For the purpose of biasing the stock 28 toward the stock extended position, the toy gun 10 is provided with a stock spring 66. As most easily seen in FIGS. 9 and 11, the proximal end of the stock spring 66 is secured to a post 68 mounted on the housing 12, and the distal end of the spring 66 is secured to a post 70 mounted on the shank 50 of the stock 28. When the stock 28 is in the stock retracted position, the stock spring 66 is stretched between the posts 68, 70 such that the stock 28 is biased towards the stock extended position.

In order to selectively release the barrel 24 and the stock 28 to respectively move under the force of the springs 40, 66 to the extended and stock extended positions, the toy gun 10 is provided with a latching apparatus. As shown in FIG. 9, the latching apparatus includes two pivot arms 71, 72, and a compound latch 74. The pivot arms 71, 72 and the compound latch 74 are all independently pivotably mounted on posts secured to the housing 12. The pivot arms 71, 72 are mounted on opposite sides of the compound latch 74.

As shown in FIG. 9, the distal most pivot arm 71 comprises a barrel latch for releasably securing the barrel 24 in the retracted position. To this end, the barrel 24 includes an extension 78 which operatively engages a hook 80 on the distal end of the pivot arm 71 when the pivot arm is in the latched position shown in FIG. 9 and the barrel 24 has been forced into the retracted position. As also illustrated in FIG. 9, a biasing spring 82 is secured in a seat 84 defined in the housing 12 beneath the distal end of the pivot arm 71 to bias the arm 71 into the latched position.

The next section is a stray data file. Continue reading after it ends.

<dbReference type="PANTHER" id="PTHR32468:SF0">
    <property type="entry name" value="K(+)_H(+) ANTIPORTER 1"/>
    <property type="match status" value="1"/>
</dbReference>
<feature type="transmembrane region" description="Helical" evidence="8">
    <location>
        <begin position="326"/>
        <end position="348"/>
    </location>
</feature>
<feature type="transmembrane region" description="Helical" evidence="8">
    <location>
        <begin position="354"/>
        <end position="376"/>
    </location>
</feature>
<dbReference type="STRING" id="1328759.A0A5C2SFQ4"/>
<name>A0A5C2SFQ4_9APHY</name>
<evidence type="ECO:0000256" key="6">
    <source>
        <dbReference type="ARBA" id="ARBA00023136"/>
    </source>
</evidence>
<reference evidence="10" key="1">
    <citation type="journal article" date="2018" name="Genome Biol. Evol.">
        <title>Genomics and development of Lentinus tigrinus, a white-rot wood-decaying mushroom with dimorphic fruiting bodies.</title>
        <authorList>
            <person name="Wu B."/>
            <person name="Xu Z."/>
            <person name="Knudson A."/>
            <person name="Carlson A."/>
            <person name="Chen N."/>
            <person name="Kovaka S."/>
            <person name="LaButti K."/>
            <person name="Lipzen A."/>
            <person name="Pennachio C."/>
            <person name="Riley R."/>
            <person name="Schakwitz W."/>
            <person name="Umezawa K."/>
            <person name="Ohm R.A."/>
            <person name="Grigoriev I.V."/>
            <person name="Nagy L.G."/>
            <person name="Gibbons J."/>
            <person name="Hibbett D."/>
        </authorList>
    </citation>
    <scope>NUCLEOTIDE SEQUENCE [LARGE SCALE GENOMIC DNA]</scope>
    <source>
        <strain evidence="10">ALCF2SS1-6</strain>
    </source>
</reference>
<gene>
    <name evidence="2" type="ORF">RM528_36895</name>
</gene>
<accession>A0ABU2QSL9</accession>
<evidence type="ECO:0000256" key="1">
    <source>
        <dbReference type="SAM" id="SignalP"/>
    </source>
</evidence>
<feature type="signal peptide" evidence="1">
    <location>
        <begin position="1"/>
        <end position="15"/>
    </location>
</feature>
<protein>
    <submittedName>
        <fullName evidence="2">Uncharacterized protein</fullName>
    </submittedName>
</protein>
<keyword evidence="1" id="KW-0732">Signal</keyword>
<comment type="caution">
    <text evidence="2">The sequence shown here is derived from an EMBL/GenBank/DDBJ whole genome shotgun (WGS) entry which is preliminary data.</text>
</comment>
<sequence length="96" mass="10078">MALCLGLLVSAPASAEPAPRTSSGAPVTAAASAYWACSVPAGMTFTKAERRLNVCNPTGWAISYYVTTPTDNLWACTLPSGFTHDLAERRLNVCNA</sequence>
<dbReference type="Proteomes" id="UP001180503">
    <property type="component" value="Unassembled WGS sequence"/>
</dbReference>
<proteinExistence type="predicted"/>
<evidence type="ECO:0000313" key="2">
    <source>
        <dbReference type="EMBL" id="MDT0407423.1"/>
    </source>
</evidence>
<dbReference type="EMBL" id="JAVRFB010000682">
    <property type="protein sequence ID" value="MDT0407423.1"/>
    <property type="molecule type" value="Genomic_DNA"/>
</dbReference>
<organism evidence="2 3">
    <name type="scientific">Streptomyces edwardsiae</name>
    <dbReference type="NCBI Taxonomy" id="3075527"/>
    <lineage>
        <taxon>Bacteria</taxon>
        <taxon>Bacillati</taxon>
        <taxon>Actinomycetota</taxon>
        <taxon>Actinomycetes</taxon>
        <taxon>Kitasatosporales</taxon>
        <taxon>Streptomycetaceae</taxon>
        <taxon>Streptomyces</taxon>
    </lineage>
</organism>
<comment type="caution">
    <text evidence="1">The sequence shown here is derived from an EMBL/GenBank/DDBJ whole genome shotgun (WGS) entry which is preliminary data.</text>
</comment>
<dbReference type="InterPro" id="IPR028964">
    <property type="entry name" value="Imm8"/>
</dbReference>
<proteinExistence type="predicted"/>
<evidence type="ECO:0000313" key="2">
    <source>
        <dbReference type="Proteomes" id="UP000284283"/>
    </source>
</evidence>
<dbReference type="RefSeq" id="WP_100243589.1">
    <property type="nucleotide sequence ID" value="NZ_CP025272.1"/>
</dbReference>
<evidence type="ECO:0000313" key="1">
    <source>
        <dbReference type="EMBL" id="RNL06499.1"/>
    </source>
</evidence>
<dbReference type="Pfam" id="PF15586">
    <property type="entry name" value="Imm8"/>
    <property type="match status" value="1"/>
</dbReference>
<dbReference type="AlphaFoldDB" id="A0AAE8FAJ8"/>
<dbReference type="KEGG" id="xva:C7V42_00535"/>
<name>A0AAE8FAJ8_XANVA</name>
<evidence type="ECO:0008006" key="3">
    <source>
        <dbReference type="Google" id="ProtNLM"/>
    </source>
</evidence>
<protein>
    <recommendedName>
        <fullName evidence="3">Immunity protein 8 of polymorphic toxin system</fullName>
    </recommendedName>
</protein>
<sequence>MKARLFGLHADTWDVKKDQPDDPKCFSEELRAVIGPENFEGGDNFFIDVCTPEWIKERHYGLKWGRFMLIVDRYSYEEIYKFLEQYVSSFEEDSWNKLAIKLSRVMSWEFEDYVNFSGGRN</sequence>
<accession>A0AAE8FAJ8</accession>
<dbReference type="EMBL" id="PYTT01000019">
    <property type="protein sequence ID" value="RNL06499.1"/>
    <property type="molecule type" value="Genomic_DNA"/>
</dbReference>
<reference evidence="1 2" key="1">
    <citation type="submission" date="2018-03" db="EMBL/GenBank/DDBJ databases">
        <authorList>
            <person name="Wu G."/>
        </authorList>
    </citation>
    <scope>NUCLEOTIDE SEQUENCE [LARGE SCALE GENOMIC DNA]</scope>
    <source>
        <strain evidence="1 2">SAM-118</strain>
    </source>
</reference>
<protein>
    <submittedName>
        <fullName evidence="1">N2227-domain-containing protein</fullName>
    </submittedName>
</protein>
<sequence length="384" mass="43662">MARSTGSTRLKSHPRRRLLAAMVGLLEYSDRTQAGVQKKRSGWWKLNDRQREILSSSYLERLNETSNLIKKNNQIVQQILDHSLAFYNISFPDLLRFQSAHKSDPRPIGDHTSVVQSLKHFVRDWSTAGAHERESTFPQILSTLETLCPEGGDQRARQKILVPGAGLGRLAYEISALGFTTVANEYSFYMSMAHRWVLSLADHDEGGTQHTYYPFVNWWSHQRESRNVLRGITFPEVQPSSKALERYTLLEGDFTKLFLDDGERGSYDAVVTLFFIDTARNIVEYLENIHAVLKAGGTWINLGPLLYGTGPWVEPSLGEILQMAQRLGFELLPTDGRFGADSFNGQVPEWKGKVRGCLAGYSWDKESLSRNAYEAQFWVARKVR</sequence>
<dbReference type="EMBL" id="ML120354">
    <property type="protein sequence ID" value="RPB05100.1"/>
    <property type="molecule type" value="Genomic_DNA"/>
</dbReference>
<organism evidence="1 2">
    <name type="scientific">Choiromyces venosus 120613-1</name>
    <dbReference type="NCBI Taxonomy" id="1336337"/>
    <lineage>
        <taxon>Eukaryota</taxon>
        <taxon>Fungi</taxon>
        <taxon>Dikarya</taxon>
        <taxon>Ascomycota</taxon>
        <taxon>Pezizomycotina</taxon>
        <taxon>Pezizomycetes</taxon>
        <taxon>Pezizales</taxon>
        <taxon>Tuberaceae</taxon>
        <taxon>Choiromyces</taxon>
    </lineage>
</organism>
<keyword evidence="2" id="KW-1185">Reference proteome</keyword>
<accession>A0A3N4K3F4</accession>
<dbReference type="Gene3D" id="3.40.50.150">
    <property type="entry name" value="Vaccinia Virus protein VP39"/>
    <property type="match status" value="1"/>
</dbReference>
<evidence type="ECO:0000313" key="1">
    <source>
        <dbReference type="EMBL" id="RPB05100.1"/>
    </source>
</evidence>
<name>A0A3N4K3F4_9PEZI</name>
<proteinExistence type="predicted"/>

The other pivot arm 72 comprises a stock latch for releasably securing the stock 28 in the stock retracted position. To this end, the distal wall 60 of the shank 50 of the stock 28 includes a projection 86 which operatively engages a hook 88 on the proximal end of the pivot arm 72 when the pivot arm 72 is in the latched position shown in FIG. 9 and the stock 28 has been forced into the stock retracted position. As shown in FIGS. 9 and 11, a biasing spring 90 is secured in a seat 92 defined in the housing 12 above the proximal end of the pivot arm 72 to bias the arm 72 into the latched position. To additionally secure the spring 40 within the seat 92, the pivot arm 72 preferably includes a post 94 opposite the hook 88.